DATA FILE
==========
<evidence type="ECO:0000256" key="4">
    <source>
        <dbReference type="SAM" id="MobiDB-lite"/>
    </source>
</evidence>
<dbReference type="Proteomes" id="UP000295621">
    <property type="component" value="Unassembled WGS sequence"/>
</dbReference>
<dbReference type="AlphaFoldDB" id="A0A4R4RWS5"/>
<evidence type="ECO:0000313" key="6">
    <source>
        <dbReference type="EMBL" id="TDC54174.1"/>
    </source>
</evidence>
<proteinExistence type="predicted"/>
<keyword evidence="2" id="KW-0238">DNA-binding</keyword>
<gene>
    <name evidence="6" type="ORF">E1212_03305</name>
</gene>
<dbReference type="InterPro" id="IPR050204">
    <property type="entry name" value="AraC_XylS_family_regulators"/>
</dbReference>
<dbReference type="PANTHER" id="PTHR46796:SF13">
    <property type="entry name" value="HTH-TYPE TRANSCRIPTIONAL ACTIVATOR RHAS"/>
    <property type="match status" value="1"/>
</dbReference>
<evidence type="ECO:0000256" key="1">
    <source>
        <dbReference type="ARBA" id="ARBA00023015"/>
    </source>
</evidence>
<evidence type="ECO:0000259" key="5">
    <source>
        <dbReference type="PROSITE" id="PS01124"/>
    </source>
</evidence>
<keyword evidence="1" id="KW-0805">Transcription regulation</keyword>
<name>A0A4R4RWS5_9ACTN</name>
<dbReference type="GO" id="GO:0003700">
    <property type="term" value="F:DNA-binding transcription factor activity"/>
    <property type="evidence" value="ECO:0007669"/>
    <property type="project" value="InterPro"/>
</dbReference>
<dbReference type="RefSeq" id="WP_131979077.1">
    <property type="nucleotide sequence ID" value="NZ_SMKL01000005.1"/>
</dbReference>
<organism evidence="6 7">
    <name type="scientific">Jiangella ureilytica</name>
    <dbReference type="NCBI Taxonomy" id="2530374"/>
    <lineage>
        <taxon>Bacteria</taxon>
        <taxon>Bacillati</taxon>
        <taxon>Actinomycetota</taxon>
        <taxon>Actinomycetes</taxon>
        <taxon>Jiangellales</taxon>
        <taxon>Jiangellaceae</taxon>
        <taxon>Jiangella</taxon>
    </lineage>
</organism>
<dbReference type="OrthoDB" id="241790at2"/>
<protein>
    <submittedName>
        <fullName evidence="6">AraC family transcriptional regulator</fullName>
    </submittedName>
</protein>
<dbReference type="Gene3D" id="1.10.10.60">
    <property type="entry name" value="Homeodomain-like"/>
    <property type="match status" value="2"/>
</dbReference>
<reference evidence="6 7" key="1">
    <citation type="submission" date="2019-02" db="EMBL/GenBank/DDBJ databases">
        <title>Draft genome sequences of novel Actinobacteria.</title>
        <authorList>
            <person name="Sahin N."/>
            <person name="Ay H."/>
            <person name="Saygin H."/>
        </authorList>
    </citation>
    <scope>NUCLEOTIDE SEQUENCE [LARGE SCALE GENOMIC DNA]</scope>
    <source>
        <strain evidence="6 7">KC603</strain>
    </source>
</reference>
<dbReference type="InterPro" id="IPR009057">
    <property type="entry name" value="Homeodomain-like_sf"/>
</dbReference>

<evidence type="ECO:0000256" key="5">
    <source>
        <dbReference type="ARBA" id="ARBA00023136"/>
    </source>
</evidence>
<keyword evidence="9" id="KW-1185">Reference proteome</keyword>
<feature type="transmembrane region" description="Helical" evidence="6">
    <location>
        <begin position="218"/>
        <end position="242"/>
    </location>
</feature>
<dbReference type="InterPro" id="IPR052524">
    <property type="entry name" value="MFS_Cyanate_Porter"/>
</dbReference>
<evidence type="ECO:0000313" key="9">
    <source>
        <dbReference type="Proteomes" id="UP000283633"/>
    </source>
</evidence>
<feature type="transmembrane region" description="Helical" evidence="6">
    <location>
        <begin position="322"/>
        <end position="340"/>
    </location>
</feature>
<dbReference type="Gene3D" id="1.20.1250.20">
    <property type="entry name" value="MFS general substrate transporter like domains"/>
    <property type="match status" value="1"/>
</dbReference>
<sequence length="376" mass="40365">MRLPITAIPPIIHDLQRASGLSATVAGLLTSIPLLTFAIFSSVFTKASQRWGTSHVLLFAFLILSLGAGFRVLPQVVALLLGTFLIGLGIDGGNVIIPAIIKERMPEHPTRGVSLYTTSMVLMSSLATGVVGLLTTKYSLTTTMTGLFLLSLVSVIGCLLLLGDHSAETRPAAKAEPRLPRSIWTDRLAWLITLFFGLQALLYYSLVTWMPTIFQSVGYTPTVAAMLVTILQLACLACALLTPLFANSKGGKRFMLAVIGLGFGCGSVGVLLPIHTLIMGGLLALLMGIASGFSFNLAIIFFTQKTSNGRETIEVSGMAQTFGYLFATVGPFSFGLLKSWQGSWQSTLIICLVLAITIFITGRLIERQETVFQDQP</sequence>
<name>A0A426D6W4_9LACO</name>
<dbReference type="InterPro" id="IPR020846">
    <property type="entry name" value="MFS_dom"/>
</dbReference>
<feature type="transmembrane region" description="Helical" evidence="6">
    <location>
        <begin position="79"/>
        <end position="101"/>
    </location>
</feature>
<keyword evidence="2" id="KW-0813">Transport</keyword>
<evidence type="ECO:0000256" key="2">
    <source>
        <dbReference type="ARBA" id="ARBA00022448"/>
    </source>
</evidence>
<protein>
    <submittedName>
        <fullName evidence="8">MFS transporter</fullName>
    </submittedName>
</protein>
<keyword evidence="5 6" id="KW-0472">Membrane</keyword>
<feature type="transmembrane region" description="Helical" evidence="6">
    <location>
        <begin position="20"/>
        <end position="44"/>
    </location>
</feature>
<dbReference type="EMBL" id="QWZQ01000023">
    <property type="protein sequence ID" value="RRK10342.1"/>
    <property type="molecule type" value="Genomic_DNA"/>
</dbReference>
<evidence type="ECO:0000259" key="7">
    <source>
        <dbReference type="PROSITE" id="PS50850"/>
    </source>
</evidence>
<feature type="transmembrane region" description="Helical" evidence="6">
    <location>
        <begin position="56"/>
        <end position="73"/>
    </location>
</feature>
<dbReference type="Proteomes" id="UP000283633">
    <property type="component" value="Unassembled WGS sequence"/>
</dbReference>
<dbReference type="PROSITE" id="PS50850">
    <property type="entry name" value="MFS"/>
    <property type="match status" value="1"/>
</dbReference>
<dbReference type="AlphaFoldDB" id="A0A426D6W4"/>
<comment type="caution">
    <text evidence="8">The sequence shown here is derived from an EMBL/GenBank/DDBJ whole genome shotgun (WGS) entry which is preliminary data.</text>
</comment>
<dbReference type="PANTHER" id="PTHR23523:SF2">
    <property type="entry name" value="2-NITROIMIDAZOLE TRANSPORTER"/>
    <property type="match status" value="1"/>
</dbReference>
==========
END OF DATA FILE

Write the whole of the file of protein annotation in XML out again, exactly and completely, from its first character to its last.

<evidence type="ECO:0000256" key="4">
    <source>
        <dbReference type="SAM" id="MobiDB-lite"/>
    </source>
</evidence>
<dbReference type="Proteomes" id="UP000295621">
    <property type="component" value="Unassembled WGS sequence"/>
</dbReference>
<dbReference type="AlphaFoldDB" id="A0A4R4RWS5"/>
<evidence type="ECO:0000313" key="6">
    <source>
        <dbReference type="EMBL" id="TDC54174.1"/>
    </source>
</evidence>
<proteinExistence type="predicted"/>
<keyword evidence="2" id="KW-0238">DNA-binding</keyword>
<gene>
    <name evidence="6" type="ORF">E1212_03305</name>
</gene>
<dbReference type="InterPro" id="IPR050204">
    <property type="entry name" value="AraC_XylS_family_regulators"/>
</dbReference>
<dbReference type="PANTHER" id="PTHR46796:SF13">
    <property type="entry name" value="HTH-TYPE TRANSCRIPTIONAL ACTIVATOR RHAS"/>
    <property type="match status" value="1"/>
</dbReference>
<evidence type="ECO:0000256" key="1">
    <source>
        <dbReference type="ARBA" id="ARBA00023015"/>
    </source>
</evidence>
<evidence type="ECO:0000259" key="5">
    <source>
        <dbReference type="PROSITE" id="PS01124"/>
    </source>
</evidence>
<keyword evidence="1" id="KW-0805">Transcription regulation</keyword>
<name>A0A4R4RWS5_9ACTN</name>
<dbReference type="GO" id="GO:0003700">
    <property type="term" value="F:DNA-binding transcription factor activity"/>
    <property type="evidence" value="ECO:0007669"/>
    <property type="project" value="InterPro"/>
</dbReference>
<dbReference type="RefSeq" id="WP_131979077.1">
    <property type="nucleotide sequence ID" value="NZ_SMKL01000005.1"/>
</dbReference>
<organism evidence="6 7">
    <name type="scientific">Jiangella ureilytica</name>
    <dbReference type="NCBI Taxonomy" id="2530374"/>
    <lineage>
        <taxon>Bacteria</taxon>
        <taxon>Bacillati</taxon>
        <taxon>Actinomycetota</taxon>
        <taxon>Actinomycetes</taxon>
        <taxon>Jiangellales</taxon>
        <taxon>Jiangellaceae</taxon>
        <taxon>Jiangella</taxon>
    </lineage>
</organism>
<dbReference type="OrthoDB" id="241790at2"/>
<protein>
    <submittedName>
        <fullName evidence="6">AraC family transcriptional regulator</fullName>
    </submittedName>
</protein>
<dbReference type="Gene3D" id="1.10.10.60">
    <property type="entry name" value="Homeodomain-like"/>
    <property type="match status" value="2"/>
</dbReference>
<reference evidence="6 7" key="1">
    <citation type="submission" date="2019-02" db="EMBL/GenBank/DDBJ databases">
        <title>Draft genome sequences of novel Actinobacteria.</title>
        <authorList>
            <person name="Sahin N."/>
            <person name="Ay H."/>
            <person name="Saygin H."/>
        </authorList>
    </citation>
    <scope>NUCLEOTIDE SEQUENCE [LARGE SCALE GENOMIC DNA]</scope>
    <source>
        <strain evidence="6 7">KC603</strain>
    </source>
</reference>
<dbReference type="InterPro" id="IPR009057">
    <property type="entry name" value="Homeodomain-like_sf"/>
</dbReference>

<evidence type="ECO:0000256" key="5">
    <source>
        <dbReference type="ARBA" id="ARBA00023136"/>
    </source>
</evidence>
<keyword evidence="9" id="KW-1185">Reference proteome</keyword>
<feature type="transmembrane region" description="Helical" evidence="6">
    <location>
        <begin position="218"/>
        <end position="242"/>
    </location>
</feature>
<dbReference type="InterPro" id="IPR052524">
    <property type="entry name" value="MFS_Cyanate_Porter"/>
</dbReference>
<evidence type="ECO:0000313" key="9">
    <source>
        <dbReference type="Proteomes" id="UP000283633"/>
    </source>
</evidence>
<feature type="transmembrane region" description="Helical" evidence="6">
    <location>
        <begin position="322"/>
        <end position="340"/>
    </location>
</feature>
<dbReference type="Gene3D" id="1.20.1250.20">
    <property type="entry name" value="MFS general substrate transporter like domains"/>
    <property type="match status" value="1"/>
</dbReference>
<sequence length="376" mass="40365">MRLPITAIPPIIHDLQRASGLSATVAGLLTSIPLLTFAIFSSVFTKASQRWGTSHVLLFAFLILSLGAGFRVLPQVVALLLGTFLIGLGIDGGNVIIPAIIKERMPEHPTRGVSLYTTSMVLMSSLATGVVGLLTTKYSLTTTMTGLFLLSLVSVIGCLLLLGDHSAETRPAAKAEPRLPRSIWTDRLAWLITLFFGLQALLYYSLVTWMPTIFQSVGYTPTVAAMLVTILQLACLACALLTPLFANSKGGKRFMLAVIGLGFGCGSVGVLLPIHTLIMGGLLALLMGIASGFSFNLAIIFFTQKTSNGRETIEVSGMAQTFGYLFATVGPFSFGLLKSWQGSWQSTLIICLVLAITIFITGRLIERQETVFQDQP</sequence>
<name>A0A426D6W4_9LACO</name>
<dbReference type="InterPro" id="IPR020846">
    <property type="entry name" value="MFS_dom"/>
</dbReference>
<feature type="transmembrane region" description="Helical" evidence="6">
    <location>
        <begin position="79"/>
        <end position="101"/>
    </location>
</feature>
<keyword evidence="2" id="KW-0813">Transport</keyword>
<evidence type="ECO:0000256" key="2">
    <source>
        <dbReference type="ARBA" id="ARBA00022448"/>
    </source>
</evidence>
<protein>
    <submittedName>
        <fullName evidence="8">MFS transporter</fullName>
    </submittedName>
</protein>
<keyword evidence="5 6" id="KW-0472">Membrane</keyword>
<feature type="transmembrane region" description="Helical" evidence="6">
    <location>
        <begin position="20"/>
        <end position="44"/>
    </location>
</feature>
<dbReference type="EMBL" id="QWZQ01000023">
    <property type="protein sequence ID" value="RRK10342.1"/>
    <property type="molecule type" value="Genomic_DNA"/>
</dbReference>
<evidence type="ECO:0000259" key="7">
    <source>
        <dbReference type="PROSITE" id="PS50850"/>
    </source>
</evidence>
<feature type="transmembrane region" description="Helical" evidence="6">
    <location>
        <begin position="56"/>
        <end position="73"/>
    </location>
</feature>
<dbReference type="Proteomes" id="UP000283633">
    <property type="component" value="Unassembled WGS sequence"/>
</dbReference>
<dbReference type="PROSITE" id="PS50850">
    <property type="entry name" value="MFS"/>
    <property type="match status" value="1"/>
</dbReference>
<dbReference type="AlphaFoldDB" id="A0A426D6W4"/>
<comment type="caution">
    <text evidence="8">The sequence shown here is derived from an EMBL/GenBank/DDBJ whole genome shotgun (WGS) entry which is preliminary data.</text>
</comment>
<dbReference type="PANTHER" id="PTHR23523:SF2">
    <property type="entry name" value="2-NITROIMIDAZOLE TRANSPORTER"/>
    <property type="match status" value="1"/>
</dbReference>